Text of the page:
Belgium ban on face veil comes into force

Law prohibiting people from wearing anything that hides their face in public places is to be challenged by two women.

    Those who violate the ban could face up to seven days in jail [EPA]

    Belgium has joined France as the second European Union nation to ban people from wearing a full face veil in public.

    The ban came into force in Belgium on Saturday, with offenders facing a fine of $197 and up to seven days in jail.

    The law, which prohibits people from wearing anything that hides their face in public places, was approved unanimously by parliament in April.

    France, home to Europe's biggest Muslim population, became the first EU country to ban full face veils on April 11.

    In France, a person who repeatedly insists on appearing veiled in public can be fined $215 and ordered to attend re-education classes.

    'Discriminatory measure'

    The law in Belgium faced an immediate court challenge from two women who wear the full face veil, who decided on Friday to challenge the ban in the country's constitutional court, the country's media reported.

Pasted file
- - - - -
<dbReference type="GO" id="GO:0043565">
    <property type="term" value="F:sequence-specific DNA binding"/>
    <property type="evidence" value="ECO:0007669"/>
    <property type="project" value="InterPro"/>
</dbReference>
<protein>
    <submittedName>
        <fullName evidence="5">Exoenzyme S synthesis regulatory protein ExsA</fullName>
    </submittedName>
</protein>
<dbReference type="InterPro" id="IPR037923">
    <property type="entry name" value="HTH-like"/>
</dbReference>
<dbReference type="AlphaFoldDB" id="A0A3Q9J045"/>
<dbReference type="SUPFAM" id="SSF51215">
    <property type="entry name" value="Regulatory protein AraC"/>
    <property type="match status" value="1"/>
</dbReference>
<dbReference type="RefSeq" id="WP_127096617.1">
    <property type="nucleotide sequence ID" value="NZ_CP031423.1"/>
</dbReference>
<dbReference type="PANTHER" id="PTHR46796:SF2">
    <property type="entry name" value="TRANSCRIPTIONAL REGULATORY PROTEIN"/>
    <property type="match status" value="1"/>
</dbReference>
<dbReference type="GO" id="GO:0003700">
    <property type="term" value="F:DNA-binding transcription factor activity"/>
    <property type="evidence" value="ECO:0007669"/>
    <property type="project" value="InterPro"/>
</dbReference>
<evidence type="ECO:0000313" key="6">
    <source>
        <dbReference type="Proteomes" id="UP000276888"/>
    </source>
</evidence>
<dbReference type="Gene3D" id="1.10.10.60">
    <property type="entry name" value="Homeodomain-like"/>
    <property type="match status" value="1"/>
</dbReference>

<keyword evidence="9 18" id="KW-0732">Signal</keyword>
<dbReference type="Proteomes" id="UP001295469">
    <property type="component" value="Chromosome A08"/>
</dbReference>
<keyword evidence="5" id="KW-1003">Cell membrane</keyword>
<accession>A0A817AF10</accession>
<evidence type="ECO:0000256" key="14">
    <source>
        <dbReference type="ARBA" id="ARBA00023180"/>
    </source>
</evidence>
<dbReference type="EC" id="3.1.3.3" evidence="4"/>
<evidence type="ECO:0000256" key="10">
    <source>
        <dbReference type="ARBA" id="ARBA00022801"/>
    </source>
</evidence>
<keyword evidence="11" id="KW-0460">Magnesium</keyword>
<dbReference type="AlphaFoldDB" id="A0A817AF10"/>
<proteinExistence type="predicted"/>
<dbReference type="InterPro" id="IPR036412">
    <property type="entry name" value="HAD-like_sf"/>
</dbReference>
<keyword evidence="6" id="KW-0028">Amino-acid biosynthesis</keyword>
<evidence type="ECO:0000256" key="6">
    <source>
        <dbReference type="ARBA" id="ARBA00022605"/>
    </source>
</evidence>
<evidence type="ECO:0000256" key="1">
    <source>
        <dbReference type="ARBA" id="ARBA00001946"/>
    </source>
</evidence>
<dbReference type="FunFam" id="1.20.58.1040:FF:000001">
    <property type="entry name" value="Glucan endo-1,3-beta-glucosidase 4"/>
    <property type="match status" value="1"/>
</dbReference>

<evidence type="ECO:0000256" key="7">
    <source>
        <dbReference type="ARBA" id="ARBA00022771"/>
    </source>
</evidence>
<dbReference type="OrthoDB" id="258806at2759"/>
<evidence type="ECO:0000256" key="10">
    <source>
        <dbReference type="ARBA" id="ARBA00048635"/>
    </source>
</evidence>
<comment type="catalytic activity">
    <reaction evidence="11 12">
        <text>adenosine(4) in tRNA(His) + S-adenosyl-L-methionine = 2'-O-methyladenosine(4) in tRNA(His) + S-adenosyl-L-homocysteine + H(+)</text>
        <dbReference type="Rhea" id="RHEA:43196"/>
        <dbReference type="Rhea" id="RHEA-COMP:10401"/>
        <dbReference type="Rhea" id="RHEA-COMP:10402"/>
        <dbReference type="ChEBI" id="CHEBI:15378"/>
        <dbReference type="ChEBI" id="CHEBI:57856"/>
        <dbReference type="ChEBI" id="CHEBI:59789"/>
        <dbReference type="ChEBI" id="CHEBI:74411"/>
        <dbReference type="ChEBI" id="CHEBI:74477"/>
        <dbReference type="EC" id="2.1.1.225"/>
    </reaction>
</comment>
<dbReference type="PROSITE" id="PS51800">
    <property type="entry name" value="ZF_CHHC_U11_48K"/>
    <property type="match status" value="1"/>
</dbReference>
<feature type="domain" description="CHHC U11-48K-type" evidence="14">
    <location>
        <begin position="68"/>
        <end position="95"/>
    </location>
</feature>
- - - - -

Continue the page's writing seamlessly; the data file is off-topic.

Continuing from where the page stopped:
"We consider the law as a disproportionate intrusion into fundamental rights such as the freedom of religion and expression," Ines Wouters, the women's lawyer, was quoted as saying in the newspaper La Libre.

    "This measure is discriminatory," Wouters said.

    The Council of Europe's human rights commissioner, Thomas Hammarberg, criticised such bans this week, saying such measures threaten to exclude women rather than liberating them.

    "In fact, the banning may run counter to European human rights standards, in particular the right to respect for one's private life and personal identity," he said.

    "The way the dress of a small number of women has been portrayed as a key problem requiring urgent discussion and legislation is a sad capitulation to the prejudices of the xenophobes."

    SOURCE: Agencies


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